2018 is starting off strong! Great news for Synbio start ups, new biotech application and lots of Synbio events coming up! Check out our Top10 of BactToTheFuture stories!

  1. Hacking microbes: the business of the future is here to stay

The company Ginkgo bioworks has been all over the news in the last months. This biotech has managed to raise $429 million and it is currently valued at over $1 billion! This figures show how synthetic biology is becoming a very promising business to exploit the whole potential of engineered microorganism. Read more>

  1. Like miniature superheroes, these #bacteria have real super powers!

We know that we are crazy about microbes but these ones are undeniably amazing! Magnetic, electric, glowy or extremely resistant! Check out the features of these tiny superheroes! Read more>

  1. Enzymes are a huge business, and #bacteria can help us make the most out of it!

Enzymes can do anything! They are responsible for the proper functioning of all the cellular reactions within living organisms and in industrial settings, they can help us obtain products like wine, cheese, medicines or even washing powder! It is clear how these vital and useful proteins have become and huge business and thus more and more biotechs are using microorganisms to produce them!
Read more >

  1. Improving gene circuits to transform #bacteria into miniature drug factories

Inspired by electronics, synthetic biologists worldwide are trying to transform microorganisms into highly predictable and regulable factories. Just recently, researchers from the Rice University have developed a new toolking to finetune the inputs and outputs of genetic circuits using gene promoters of E. coli as genetic switches! Read more >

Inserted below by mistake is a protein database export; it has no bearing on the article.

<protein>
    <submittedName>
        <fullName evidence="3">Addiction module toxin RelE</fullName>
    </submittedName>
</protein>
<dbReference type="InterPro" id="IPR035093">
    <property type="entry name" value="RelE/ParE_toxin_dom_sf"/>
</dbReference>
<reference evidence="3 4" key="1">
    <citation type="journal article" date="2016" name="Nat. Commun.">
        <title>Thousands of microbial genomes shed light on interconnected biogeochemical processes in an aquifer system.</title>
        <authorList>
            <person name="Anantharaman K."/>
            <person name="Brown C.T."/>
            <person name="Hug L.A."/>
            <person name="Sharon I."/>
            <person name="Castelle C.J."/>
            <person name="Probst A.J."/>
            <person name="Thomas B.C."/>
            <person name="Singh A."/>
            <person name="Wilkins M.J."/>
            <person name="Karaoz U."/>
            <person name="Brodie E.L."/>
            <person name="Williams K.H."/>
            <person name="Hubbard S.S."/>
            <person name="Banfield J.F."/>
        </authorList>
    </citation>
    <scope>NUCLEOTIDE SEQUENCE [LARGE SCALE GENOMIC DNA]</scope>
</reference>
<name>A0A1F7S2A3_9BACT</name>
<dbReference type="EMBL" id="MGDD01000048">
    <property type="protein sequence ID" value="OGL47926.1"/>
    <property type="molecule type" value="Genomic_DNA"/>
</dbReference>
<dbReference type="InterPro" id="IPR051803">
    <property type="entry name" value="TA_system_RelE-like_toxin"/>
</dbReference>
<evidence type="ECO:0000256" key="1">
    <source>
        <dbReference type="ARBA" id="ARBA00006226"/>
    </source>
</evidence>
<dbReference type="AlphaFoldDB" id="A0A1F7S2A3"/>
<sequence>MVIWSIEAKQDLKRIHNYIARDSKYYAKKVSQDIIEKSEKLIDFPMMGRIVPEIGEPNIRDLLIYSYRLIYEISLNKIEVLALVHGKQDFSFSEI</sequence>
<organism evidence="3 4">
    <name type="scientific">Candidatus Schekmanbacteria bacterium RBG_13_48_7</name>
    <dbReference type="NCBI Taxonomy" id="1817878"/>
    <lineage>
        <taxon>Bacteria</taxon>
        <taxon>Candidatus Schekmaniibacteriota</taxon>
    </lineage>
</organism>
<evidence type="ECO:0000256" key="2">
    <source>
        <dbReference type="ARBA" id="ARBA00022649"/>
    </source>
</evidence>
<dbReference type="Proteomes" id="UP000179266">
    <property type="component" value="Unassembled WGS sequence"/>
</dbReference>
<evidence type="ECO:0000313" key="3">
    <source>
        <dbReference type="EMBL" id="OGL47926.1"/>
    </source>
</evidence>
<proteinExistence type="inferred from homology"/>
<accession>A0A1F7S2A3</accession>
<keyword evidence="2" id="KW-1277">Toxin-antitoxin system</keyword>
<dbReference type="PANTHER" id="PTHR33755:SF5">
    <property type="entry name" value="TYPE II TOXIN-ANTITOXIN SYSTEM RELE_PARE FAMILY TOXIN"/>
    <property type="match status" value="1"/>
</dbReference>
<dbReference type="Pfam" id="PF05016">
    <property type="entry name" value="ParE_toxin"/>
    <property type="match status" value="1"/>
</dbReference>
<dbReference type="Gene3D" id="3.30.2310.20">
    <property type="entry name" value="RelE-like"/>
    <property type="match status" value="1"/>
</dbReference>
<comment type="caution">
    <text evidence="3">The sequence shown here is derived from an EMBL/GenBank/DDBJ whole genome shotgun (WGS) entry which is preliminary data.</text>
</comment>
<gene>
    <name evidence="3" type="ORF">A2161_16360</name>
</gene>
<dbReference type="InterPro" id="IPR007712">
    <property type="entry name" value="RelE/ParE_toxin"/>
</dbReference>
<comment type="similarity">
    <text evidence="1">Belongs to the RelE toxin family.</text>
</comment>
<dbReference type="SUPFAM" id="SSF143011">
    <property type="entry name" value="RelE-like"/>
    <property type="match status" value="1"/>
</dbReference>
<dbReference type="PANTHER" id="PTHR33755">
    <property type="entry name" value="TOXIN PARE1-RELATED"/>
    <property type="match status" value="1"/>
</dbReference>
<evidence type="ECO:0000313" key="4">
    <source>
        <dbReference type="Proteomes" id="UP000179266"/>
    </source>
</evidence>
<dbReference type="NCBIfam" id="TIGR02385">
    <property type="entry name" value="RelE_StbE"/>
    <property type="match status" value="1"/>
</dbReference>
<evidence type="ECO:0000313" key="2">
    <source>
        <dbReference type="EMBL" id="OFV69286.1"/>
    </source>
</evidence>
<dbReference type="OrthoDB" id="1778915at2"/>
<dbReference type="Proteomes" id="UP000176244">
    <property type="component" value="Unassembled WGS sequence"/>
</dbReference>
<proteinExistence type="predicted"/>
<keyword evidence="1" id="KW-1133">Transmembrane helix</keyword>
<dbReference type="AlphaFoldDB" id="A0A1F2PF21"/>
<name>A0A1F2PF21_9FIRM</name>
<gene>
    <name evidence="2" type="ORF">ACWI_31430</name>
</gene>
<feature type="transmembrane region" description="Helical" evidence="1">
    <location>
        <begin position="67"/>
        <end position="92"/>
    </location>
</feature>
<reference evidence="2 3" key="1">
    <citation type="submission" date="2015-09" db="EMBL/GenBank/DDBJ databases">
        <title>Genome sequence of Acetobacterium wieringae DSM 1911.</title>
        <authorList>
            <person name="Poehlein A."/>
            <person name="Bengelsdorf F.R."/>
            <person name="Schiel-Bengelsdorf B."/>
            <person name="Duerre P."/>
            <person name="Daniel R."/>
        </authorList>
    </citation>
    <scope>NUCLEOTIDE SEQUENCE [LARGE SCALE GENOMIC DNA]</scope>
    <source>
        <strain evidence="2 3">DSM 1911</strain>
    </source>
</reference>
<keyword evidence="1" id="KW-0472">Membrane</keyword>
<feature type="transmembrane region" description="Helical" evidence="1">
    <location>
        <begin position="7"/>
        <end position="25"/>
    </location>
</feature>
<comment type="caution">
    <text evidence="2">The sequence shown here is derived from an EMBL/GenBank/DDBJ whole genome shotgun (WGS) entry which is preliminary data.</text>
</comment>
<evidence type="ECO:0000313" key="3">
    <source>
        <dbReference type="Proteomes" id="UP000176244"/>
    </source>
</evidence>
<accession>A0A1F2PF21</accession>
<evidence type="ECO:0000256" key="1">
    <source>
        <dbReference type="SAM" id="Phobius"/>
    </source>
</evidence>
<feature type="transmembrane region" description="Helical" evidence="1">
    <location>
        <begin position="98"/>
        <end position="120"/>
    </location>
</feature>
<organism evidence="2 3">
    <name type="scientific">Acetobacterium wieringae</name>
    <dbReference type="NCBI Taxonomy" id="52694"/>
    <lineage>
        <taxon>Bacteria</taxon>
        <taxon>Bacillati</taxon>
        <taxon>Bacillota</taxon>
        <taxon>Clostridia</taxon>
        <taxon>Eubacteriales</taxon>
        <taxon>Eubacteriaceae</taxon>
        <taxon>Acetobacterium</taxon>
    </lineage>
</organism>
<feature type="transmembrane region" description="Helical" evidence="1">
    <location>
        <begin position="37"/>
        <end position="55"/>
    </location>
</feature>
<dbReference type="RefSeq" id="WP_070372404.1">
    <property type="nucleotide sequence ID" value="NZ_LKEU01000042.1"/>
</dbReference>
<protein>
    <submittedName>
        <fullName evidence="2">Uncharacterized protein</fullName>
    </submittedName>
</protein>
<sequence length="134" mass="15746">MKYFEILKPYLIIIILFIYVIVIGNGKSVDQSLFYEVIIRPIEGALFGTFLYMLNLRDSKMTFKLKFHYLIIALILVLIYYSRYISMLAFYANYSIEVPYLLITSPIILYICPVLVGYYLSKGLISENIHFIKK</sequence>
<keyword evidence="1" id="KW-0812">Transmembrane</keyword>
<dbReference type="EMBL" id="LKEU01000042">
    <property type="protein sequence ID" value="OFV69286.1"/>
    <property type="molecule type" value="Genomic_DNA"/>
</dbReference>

1. Interested in #biotech but lost in the financial jargon? Don’t worry, this crash course from @Labiotech_eu will help you learn all the basics

Seed funding, venture capital, return on invest…if you are also struggling with the financial jargon that comes with being new to biotech don’t worry, you are not alone. At Labiotech.eu they are well aware of this problem, and that is why they have prepared this summary with the basic concepts to get you started in the industrial world. Read more >

  1. #Bacteria learn from leaves to become tiny photosynthetic plants! A great animation by @Nature #SynBio

Plants are naturally able to transform sunlight and carbon dioxide into useful chemicals. Inspired by their photosynthetic power, a team of German researchers has engineered microbes to mimic plants and produce compounds through artificial photosynthesis. A very sustainable approach that could have a great impact in the industry if it gets applied at large scale. Watch the video >

  1. Blue jeans, green fashion! This is how indigo-producing #microbes can revolutionise the dyeing industry!

Denim remains one of the most used materials worldwide and obtaining its characteristic blue colour comes at a very high environmental cost. Looking for sustainable alternatives to the chemical production of indigo, scientists from the University of California at Berkeley have engineered indigo-producing microbes that offer a greener way of staining or blue jeans!  Read more >

  1. Bruges becomes a #Synbio hub hosting the third edition of the #SGESB18 conference!

After a little break in the Synbio events over the holidays, the conference season just started! This time it was the turn of Brugges, that hosted the third edition of the Genome Engineering and Synthetic Biology conference organised by the VIB research institute.
Read more >


And to have a year full of SynBio moments, our last two selected tweets of the month are about upcoming summer schools! choose your favourite date and learn from international experts!


  1. The #SynBio agenda starts getting busy! Just two weeks left to register for the @EssexSynBio summer school that will take place this july! Great speakers and programme, hurry up! Read more >


  1. Are you an early bird? Start planning your next summer with this #SynBio Summer School! @imprs_mpicbg  Read more >